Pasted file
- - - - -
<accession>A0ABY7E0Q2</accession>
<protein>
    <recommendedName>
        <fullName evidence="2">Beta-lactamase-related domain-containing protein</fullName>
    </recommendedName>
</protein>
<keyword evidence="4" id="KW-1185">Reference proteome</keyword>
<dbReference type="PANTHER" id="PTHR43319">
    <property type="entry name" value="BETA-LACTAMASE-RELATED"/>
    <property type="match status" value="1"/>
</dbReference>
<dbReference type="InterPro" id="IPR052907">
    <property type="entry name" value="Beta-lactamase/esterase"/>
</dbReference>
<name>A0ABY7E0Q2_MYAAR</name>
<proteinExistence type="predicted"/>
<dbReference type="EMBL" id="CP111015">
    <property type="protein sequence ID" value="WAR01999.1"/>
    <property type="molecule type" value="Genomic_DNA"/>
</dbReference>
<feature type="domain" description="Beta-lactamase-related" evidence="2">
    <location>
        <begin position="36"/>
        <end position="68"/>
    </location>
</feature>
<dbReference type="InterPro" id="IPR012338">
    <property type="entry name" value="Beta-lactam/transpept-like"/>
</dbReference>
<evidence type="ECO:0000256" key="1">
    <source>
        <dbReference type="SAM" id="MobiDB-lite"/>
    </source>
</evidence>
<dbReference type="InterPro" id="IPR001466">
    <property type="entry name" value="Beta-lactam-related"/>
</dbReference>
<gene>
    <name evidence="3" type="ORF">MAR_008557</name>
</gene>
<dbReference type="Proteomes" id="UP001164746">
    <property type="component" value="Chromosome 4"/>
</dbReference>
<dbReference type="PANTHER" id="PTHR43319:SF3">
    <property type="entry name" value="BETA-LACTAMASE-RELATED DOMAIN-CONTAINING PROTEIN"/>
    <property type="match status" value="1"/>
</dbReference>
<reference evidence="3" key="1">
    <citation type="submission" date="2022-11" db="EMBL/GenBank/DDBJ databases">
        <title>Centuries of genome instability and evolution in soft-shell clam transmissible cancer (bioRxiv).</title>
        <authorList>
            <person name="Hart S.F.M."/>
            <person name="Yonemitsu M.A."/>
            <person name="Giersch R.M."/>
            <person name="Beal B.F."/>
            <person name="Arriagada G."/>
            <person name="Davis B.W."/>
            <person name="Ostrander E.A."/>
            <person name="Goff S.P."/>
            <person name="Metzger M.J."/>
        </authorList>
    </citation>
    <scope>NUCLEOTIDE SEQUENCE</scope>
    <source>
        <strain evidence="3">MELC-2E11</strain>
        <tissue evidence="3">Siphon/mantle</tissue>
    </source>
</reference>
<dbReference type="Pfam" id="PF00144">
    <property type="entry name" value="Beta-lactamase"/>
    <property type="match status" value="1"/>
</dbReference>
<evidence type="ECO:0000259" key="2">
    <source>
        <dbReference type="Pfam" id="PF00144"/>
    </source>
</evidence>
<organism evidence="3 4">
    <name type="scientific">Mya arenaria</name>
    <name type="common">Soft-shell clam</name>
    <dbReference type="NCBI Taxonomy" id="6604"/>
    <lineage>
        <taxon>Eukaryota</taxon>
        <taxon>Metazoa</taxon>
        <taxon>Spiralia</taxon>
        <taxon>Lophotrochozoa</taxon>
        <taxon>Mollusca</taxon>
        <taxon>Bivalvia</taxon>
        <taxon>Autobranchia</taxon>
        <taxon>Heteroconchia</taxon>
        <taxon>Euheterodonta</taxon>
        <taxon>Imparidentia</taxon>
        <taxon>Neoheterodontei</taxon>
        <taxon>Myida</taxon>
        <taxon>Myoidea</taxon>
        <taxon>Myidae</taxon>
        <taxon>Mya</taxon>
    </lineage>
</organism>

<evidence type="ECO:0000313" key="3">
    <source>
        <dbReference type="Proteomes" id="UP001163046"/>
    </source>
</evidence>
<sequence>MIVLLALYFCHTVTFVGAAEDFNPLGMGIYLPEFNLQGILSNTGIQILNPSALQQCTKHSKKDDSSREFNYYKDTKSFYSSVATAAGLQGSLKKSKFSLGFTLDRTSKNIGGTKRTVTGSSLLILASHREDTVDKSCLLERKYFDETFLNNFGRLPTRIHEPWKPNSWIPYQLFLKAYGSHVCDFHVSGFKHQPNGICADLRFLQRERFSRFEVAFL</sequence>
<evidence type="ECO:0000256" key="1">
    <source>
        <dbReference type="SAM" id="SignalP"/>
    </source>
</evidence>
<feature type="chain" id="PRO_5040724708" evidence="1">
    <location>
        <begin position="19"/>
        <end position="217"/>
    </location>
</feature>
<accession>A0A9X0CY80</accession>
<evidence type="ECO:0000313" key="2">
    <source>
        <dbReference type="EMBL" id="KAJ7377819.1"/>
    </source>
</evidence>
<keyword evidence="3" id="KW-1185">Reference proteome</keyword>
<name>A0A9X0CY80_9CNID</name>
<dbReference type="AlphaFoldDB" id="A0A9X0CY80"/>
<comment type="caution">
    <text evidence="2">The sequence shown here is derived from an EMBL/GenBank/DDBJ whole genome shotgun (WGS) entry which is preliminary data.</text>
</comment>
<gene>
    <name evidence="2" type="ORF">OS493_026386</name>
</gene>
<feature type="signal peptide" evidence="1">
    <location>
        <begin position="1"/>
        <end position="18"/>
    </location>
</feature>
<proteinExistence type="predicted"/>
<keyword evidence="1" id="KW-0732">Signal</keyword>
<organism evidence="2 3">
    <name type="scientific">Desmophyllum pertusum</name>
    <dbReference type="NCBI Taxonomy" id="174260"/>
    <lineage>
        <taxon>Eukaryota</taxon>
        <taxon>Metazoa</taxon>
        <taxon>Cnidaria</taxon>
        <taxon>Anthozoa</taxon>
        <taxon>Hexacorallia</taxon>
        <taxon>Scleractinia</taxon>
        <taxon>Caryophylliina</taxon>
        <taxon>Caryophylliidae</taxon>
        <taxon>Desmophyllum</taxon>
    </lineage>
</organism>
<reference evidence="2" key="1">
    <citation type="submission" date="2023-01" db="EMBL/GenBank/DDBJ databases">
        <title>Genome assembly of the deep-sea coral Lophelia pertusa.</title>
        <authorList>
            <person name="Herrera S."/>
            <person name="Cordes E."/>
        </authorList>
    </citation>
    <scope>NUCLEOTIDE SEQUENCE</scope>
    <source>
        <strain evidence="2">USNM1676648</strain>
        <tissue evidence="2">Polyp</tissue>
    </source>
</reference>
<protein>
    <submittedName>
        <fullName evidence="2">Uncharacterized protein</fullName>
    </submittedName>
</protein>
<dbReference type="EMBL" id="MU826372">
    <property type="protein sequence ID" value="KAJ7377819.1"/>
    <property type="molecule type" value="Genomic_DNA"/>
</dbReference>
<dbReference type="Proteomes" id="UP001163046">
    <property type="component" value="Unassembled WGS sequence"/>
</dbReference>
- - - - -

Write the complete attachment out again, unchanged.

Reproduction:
<accession>A0ABY7E0Q2</accession>
<protein>
    <recommendedName>
        <fullName evidence="2">Beta-lactamase-related domain-containing protein</fullName>
    </recommendedName>
</protein>
<keyword evidence="4" id="KW-1185">Reference proteome</keyword>
<dbReference type="PANTHER" id="PTHR43319">
    <property type="entry name" value="BETA-LACTAMASE-RELATED"/>
    <property type="match status" value="1"/>
</dbReference>
<dbReference type="InterPro" id="IPR052907">
    <property type="entry name" value="Beta-lactamase/esterase"/>
</dbReference>
<name>A0ABY7E0Q2_MYAAR</name>
<proteinExistence type="predicted"/>
<dbReference type="EMBL" id="CP111015">
    <property type="protein sequence ID" value="WAR01999.1"/>
    <property type="molecule type" value="Genomic_DNA"/>
</dbReference>
<feature type="domain" description="Beta-lactamase-related" evidence="2">
    <location>
        <begin position="36"/>
        <end position="68"/>
    </location>
</feature>
<dbReference type="InterPro" id="IPR012338">
    <property type="entry name" value="Beta-lactam/transpept-like"/>
</dbReference>
<evidence type="ECO:0000256" key="1">
    <source>
        <dbReference type="SAM" id="MobiDB-lite"/>
    </source>
</evidence>
<dbReference type="InterPro" id="IPR001466">
    <property type="entry name" value="Beta-lactam-related"/>
</dbReference>
<gene>
    <name evidence="3" type="ORF">MAR_008557</name>
</gene>
<dbReference type="Proteomes" id="UP001164746">
    <property type="component" value="Chromosome 4"/>
</dbReference>
<dbReference type="PANTHER" id="PTHR43319:SF3">
    <property type="entry name" value="BETA-LACTAMASE-RELATED DOMAIN-CONTAINING PROTEIN"/>
    <property type="match status" value="1"/>
</dbReference>
<reference evidence="3" key="1">
    <citation type="submission" date="2022-11" db="EMBL/GenBank/DDBJ databases">
        <title>Centuries of genome instability and evolution in soft-shell clam transmissible cancer (bioRxiv).</title>
        <authorList>
            <person name="Hart S.F.M."/>
            <person name="Yonemitsu M.A."/>
            <person name="Giersch R.M."/>
            <person name="Beal B.F."/>
            <person name="Arriagada G."/>
            <person name="Davis B.W."/>
            <person name="Ostrander E.A."/>
            <person name="Goff S.P."/>
            <person name="Metzger M.J."/>
        </authorList>
    </citation>
    <scope>NUCLEOTIDE SEQUENCE</scope>
    <source>
        <strain evidence="3">MELC-2E11</strain>
        <tissue evidence="3">Siphon/mantle</tissue>
    </source>
</reference>
<dbReference type="Pfam" id="PF00144">
    <property type="entry name" value="Beta-lactamase"/>
    <property type="match status" value="1"/>
</dbReference>
<evidence type="ECO:0000259" key="2">
    <source>
        <dbReference type="Pfam" id="PF00144"/>
    </source>
</evidence>
<organism evidence="3 4">
    <name type="scientific">Mya arenaria</name>
    <name type="common">Soft-shell clam</name>
    <dbReference type="NCBI Taxonomy" id="6604"/>
    <lineage>
        <taxon>Eukaryota</taxon>
        <taxon>Metazoa</taxon>
        <taxon>Spiralia</taxon>
        <taxon>Lophotrochozoa</taxon>
        <taxon>Mollusca</taxon>
        <taxon>Bivalvia</taxon>
        <taxon>Autobranchia</taxon>
        <taxon>Heteroconchia</taxon>
        <taxon>Euheterodonta</taxon>
        <taxon>Imparidentia</taxon>
        <taxon>Neoheterodontei</taxon>
        <taxon>Myida</taxon>
        <taxon>Myoidea</taxon>
        <taxon>Myidae</taxon>
        <taxon>Mya</taxon>
    </lineage>
</organism>

<evidence type="ECO:0000313" key="3">
    <source>
        <dbReference type="Proteomes" id="UP001163046"/>
    </source>
</evidence>
<sequence>MIVLLALYFCHTVTFVGAAEDFNPLGMGIYLPEFNLQGILSNTGIQILNPSALQQCTKHSKKDDSSREFNYYKDTKSFYSSVATAAGLQGSLKKSKFSLGFTLDRTSKNIGGTKRTVTGSSLLILASHREDTVDKSCLLERKYFDETFLNNFGRLPTRIHEPWKPNSWIPYQLFLKAYGSHVCDFHVSGFKHQPNGICADLRFLQRERFSRFEVAFL</sequence>
<evidence type="ECO:0000256" key="1">
    <source>
        <dbReference type="SAM" id="SignalP"/>
    </source>
</evidence>
<feature type="chain" id="PRO_5040724708" evidence="1">
    <location>
        <begin position="19"/>
        <end position="217"/>
    </location>
</feature>
<accession>A0A9X0CY80</accession>
<evidence type="ECO:0000313" key="2">
    <source>
        <dbReference type="EMBL" id="KAJ7377819.1"/>
    </source>
</evidence>
<keyword evidence="3" id="KW-1185">Reference proteome</keyword>
<name>A0A9X0CY80_9CNID</name>
<dbReference type="AlphaFoldDB" id="A0A9X0CY80"/>
<comment type="caution">
    <text evidence="2">The sequence shown here is derived from an EMBL/GenBank/DDBJ whole genome shotgun (WGS) entry which is preliminary data.</text>
</comment>
<gene>
    <name evidence="2" type="ORF">OS493_026386</name>
</gene>
<feature type="signal peptide" evidence="1">
    <location>
        <begin position="1"/>
        <end position="18"/>
    </location>
</feature>
<proteinExistence type="predicted"/>
<keyword evidence="1" id="KW-0732">Signal</keyword>
<organism evidence="2 3">
    <name type="scientific">Desmophyllum pertusum</name>
    <dbReference type="NCBI Taxonomy" id="174260"/>
    <lineage>
        <taxon>Eukaryota</taxon>
        <taxon>Metazoa</taxon>
        <taxon>Cnidaria</taxon>
        <taxon>Anthozoa</taxon>
        <taxon>Hexacorallia</taxon>
        <taxon>Scleractinia</taxon>
        <taxon>Caryophylliina</taxon>
        <taxon>Caryophylliidae</taxon>
        <taxon>Desmophyllum</taxon>
    </lineage>
</organism>
<reference evidence="2" key="1">
    <citation type="submission" date="2023-01" db="EMBL/GenBank/DDBJ databases">
        <title>Genome assembly of the deep-sea coral Lophelia pertusa.</title>
        <authorList>
            <person name="Herrera S."/>
            <person name="Cordes E."/>
        </authorList>
    </citation>
    <scope>NUCLEOTIDE SEQUENCE</scope>
    <source>
        <strain evidence="2">USNM1676648</strain>
        <tissue evidence="2">Polyp</tissue>
    </source>
</reference>
<protein>
    <submittedName>
        <fullName evidence="2">Uncharacterized protein</fullName>
    </submittedName>
</protein>
<dbReference type="EMBL" id="MU826372">
    <property type="protein sequence ID" value="KAJ7377819.1"/>
    <property type="molecule type" value="Genomic_DNA"/>
</dbReference>
<dbReference type="Proteomes" id="UP001163046">
    <property type="component" value="Unassembled WGS sequence"/>
</dbReference>